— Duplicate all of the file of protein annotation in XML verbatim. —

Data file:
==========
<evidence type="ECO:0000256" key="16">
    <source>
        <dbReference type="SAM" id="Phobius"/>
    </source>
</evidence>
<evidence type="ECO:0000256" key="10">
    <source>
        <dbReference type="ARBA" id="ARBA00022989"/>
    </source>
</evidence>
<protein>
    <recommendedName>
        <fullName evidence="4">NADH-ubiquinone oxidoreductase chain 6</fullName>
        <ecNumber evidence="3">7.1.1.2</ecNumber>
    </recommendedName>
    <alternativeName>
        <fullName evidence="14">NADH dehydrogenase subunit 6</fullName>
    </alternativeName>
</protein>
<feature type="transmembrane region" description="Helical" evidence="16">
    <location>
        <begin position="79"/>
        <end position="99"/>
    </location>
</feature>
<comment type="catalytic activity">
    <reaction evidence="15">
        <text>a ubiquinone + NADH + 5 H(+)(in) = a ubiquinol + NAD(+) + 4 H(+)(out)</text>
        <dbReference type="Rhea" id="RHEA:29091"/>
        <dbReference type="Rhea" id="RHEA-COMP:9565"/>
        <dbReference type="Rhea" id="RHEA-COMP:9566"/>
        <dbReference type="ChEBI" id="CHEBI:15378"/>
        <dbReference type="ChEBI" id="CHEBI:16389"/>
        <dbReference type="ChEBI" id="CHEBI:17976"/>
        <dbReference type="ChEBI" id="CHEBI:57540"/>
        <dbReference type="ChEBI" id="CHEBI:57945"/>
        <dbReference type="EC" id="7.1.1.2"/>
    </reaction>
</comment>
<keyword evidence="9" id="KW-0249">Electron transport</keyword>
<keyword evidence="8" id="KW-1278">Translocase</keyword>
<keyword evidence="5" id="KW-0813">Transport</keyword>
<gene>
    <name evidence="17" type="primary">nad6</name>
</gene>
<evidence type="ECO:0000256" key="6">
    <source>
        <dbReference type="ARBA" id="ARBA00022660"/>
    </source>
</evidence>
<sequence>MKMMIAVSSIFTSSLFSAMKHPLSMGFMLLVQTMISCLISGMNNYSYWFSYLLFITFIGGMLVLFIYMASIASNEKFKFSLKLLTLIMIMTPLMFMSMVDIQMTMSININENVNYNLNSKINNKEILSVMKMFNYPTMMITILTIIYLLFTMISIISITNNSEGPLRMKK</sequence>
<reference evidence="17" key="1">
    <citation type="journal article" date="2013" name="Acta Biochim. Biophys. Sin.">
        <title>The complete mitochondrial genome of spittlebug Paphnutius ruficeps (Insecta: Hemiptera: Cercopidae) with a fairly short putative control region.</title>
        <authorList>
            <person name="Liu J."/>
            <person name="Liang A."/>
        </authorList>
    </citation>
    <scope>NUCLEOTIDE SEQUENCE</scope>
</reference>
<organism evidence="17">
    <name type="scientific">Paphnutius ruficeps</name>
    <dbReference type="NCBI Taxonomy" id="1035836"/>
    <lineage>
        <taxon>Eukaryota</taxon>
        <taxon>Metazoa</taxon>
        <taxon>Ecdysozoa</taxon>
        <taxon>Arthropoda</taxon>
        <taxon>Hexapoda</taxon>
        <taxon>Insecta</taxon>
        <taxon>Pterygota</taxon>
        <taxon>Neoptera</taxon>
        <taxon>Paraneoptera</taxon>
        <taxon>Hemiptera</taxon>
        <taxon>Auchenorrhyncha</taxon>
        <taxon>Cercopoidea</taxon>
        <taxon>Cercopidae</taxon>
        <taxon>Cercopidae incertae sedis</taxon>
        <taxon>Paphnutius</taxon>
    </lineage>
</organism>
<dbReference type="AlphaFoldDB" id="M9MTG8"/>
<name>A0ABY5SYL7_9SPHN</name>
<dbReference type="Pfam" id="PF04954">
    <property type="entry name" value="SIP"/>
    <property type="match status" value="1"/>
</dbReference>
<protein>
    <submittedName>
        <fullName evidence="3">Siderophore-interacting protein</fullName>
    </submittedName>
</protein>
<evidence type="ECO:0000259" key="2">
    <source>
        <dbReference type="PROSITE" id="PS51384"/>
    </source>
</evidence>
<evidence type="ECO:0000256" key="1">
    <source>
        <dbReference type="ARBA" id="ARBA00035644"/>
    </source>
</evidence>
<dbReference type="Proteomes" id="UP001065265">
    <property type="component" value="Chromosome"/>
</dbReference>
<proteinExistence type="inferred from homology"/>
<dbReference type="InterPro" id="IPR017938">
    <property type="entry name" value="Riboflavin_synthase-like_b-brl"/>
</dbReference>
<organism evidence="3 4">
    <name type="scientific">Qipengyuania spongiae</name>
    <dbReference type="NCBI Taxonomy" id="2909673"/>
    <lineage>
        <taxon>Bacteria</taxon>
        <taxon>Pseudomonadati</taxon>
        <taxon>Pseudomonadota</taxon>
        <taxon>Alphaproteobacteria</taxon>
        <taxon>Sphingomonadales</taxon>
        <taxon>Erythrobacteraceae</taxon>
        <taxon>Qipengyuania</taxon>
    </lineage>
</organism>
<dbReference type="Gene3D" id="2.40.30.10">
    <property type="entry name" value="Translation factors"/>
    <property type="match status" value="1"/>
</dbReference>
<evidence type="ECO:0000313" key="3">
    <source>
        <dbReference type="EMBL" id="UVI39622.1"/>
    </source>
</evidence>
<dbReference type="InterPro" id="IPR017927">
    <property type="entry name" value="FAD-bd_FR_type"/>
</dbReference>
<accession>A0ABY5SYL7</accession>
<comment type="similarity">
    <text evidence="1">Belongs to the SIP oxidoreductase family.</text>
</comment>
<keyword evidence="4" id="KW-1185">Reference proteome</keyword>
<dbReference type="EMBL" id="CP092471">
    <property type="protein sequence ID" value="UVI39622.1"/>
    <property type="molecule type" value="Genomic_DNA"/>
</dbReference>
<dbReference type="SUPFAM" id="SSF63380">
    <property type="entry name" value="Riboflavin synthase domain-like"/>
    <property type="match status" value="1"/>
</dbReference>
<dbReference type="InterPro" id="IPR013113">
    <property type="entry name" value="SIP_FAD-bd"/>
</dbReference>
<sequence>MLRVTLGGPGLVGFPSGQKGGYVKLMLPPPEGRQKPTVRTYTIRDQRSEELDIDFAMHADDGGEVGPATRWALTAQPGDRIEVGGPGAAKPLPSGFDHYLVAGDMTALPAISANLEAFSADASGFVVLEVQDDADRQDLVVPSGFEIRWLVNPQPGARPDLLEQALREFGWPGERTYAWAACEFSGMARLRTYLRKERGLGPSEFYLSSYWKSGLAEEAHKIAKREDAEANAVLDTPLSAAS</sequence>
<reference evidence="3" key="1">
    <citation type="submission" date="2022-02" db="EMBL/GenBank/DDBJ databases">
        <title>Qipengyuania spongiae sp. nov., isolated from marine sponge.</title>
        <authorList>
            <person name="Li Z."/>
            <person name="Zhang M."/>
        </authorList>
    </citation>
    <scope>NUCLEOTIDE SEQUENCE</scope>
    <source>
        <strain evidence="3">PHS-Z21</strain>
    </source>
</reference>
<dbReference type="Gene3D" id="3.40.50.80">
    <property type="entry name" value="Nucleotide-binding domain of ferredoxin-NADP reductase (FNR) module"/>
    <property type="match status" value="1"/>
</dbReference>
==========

<evidence type="ECO:0000256" key="16">
    <source>
        <dbReference type="SAM" id="Phobius"/>
    </source>
</evidence>
<evidence type="ECO:0000256" key="10">
    <source>
        <dbReference type="ARBA" id="ARBA00022989"/>
    </source>
</evidence>
<protein>
    <recommendedName>
        <fullName evidence="4">NADH-ubiquinone oxidoreductase chain 6</fullName>
        <ecNumber evidence="3">7.1.1.2</ecNumber>
    </recommendedName>
    <alternativeName>
        <fullName evidence="14">NADH dehydrogenase subunit 6</fullName>
    </alternativeName>
</protein>
<feature type="transmembrane region" description="Helical" evidence="16">
    <location>
        <begin position="79"/>
        <end position="99"/>
    </location>
</feature>
<comment type="catalytic activity">
    <reaction evidence="15">
        <text>a ubiquinone + NADH + 5 H(+)(in) = a ubiquinol + NAD(+) + 4 H(+)(out)</text>
        <dbReference type="Rhea" id="RHEA:29091"/>
        <dbReference type="Rhea" id="RHEA-COMP:9565"/>
        <dbReference type="Rhea" id="RHEA-COMP:9566"/>
        <dbReference type="ChEBI" id="CHEBI:15378"/>
        <dbReference type="ChEBI" id="CHEBI:16389"/>
        <dbReference type="ChEBI" id="CHEBI:17976"/>
        <dbReference type="ChEBI" id="CHEBI:57540"/>
        <dbReference type="ChEBI" id="CHEBI:57945"/>
        <dbReference type="EC" id="7.1.1.2"/>
    </reaction>
</comment>
<keyword evidence="9" id="KW-0249">Electron transport</keyword>
<keyword evidence="8" id="KW-1278">Translocase</keyword>
<keyword evidence="5" id="KW-0813">Transport</keyword>
<gene>
    <name evidence="17" type="primary">nad6</name>
</gene>
<evidence type="ECO:0000256" key="6">
    <source>
        <dbReference type="ARBA" id="ARBA00022660"/>
    </source>
</evidence>
<sequence>MKMMIAVSSIFTSSLFSAMKHPLSMGFMLLVQTMISCLISGMNNYSYWFSYLLFITFIGGMLVLFIYMASIASNEKFKFSLKLLTLIMIMTPLMFMSMVDIQMTMSININENVNYNLNSKINNKEILSVMKMFNYPTMMITILTIIYLLFTMISIISITNNSEGPLRMKK</sequence>
<reference evidence="17" key="1">
    <citation type="journal article" date="2013" name="Acta Biochim. Biophys. Sin.">
        <title>The complete mitochondrial genome of spittlebug Paphnutius ruficeps (Insecta: Hemiptera: Cercopidae) with a fairly short putative control region.</title>
        <authorList>
            <person name="Liu J."/>
            <person name="Liang A."/>
        </authorList>
    </citation>
    <scope>NUCLEOTIDE SEQUENCE</scope>
</reference>
<organism evidence="17">
    <name type="scientific">Paphnutius ruficeps</name>
    <dbReference type="NCBI Taxonomy" id="1035836"/>
    <lineage>
        <taxon>Eukaryota</taxon>
        <taxon>Metazoa</taxon>
        <taxon>Ecdysozoa</taxon>
        <taxon>Arthropoda</taxon>
        <taxon>Hexapoda</taxon>
        <taxon>Insecta</taxon>
        <taxon>Pterygota</taxon>
        <taxon>Neoptera</taxon>
        <taxon>Paraneoptera</taxon>
        <taxon>Hemiptera</taxon>
        <taxon>Auchenorrhyncha</taxon>
        <taxon>Cercopoidea</taxon>
        <taxon>Cercopidae</taxon>
        <taxon>Cercopidae incertae sedis</taxon>
        <taxon>Paphnutius</taxon>
    </lineage>
</organism>
<dbReference type="AlphaFoldDB" id="M9MTG8"/>
<name>A0ABY5SYL7_9SPHN</name>
<dbReference type="Pfam" id="PF04954">
    <property type="entry name" value="SIP"/>
    <property type="match status" value="1"/>
</dbReference>
<protein>
    <submittedName>
        <fullName evidence="3">Siderophore-interacting protein</fullName>
    </submittedName>
</protein>
<evidence type="ECO:0000259" key="2">
    <source>
        <dbReference type="PROSITE" id="PS51384"/>
    </source>
</evidence>
<evidence type="ECO:0000256" key="1">
    <source>
        <dbReference type="ARBA" id="ARBA00035644"/>
    </source>
</evidence>
<dbReference type="Proteomes" id="UP001065265">
    <property type="component" value="Chromosome"/>
</dbReference>
<proteinExistence type="inferred from homology"/>
<dbReference type="InterPro" id="IPR017938">
    <property type="entry name" value="Riboflavin_synthase-like_b-brl"/>
</dbReference>
<organism evidence="3 4">
    <name type="scientific">Qipengyuania spongiae</name>
    <dbReference type="NCBI Taxonomy" id="2909673"/>
    <lineage>
        <taxon>Bacteria</taxon>
        <taxon>Pseudomonadati</taxon>
        <taxon>Pseudomonadota</taxon>
        <taxon>Alphaproteobacteria</taxon>
        <taxon>Sphingomonadales</taxon>
        <taxon>Erythrobacteraceae</taxon>
        <taxon>Qipengyuania</taxon>
    </lineage>
</organism>
<dbReference type="Gene3D" id="2.40.30.10">
    <property type="entry name" value="Translation factors"/>
    <property type="match status" value="1"/>
</dbReference>
<evidence type="ECO:0000313" key="3">
    <source>
        <dbReference type="EMBL" id="UVI39622.1"/>
    </source>
</evidence>
<dbReference type="InterPro" id="IPR017927">
    <property type="entry name" value="FAD-bd_FR_type"/>
</dbReference>
<accession>A0ABY5SYL7</accession>
<comment type="similarity">
    <text evidence="1">Belongs to the SIP oxidoreductase family.</text>
</comment>
<keyword evidence="4" id="KW-1185">Reference proteome</keyword>
<dbReference type="EMBL" id="CP092471">
    <property type="protein sequence ID" value="UVI39622.1"/>
    <property type="molecule type" value="Genomic_DNA"/>
</dbReference>
<dbReference type="SUPFAM" id="SSF63380">
    <property type="entry name" value="Riboflavin synthase domain-like"/>
    <property type="match status" value="1"/>
</dbReference>
<dbReference type="InterPro" id="IPR013113">
    <property type="entry name" value="SIP_FAD-bd"/>
</dbReference>
<sequence>MLRVTLGGPGLVGFPSGQKGGYVKLMLPPPEGRQKPTVRTYTIRDQRSEELDIDFAMHADDGGEVGPATRWALTAQPGDRIEVGGPGAAKPLPSGFDHYLVAGDMTALPAISANLEAFSADASGFVVLEVQDDADRQDLVVPSGFEIRWLVNPQPGARPDLLEQALREFGWPGERTYAWAACEFSGMARLRTYLRKERGLGPSEFYLSSYWKSGLAEEAHKIAKREDAEANAVLDTPLSAAS</sequence>
<reference evidence="3" key="1">
    <citation type="submission" date="2022-02" db="EMBL/GenBank/DDBJ databases">
        <title>Qipengyuania spongiae sp. nov., isolated from marine sponge.</title>
        <authorList>
            <person name="Li Z."/>
            <person name="Zhang M."/>
        </authorList>
    </citation>
    <scope>NUCLEOTIDE SEQUENCE</scope>
    <source>
        <strain evidence="3">PHS-Z21</strain>
    </source>
</reference>
<dbReference type="Gene3D" id="3.40.50.80">
    <property type="entry name" value="Nucleotide-binding domain of ferredoxin-NADP reductase (FNR) module"/>
    <property type="match status" value="1"/>
</dbReference>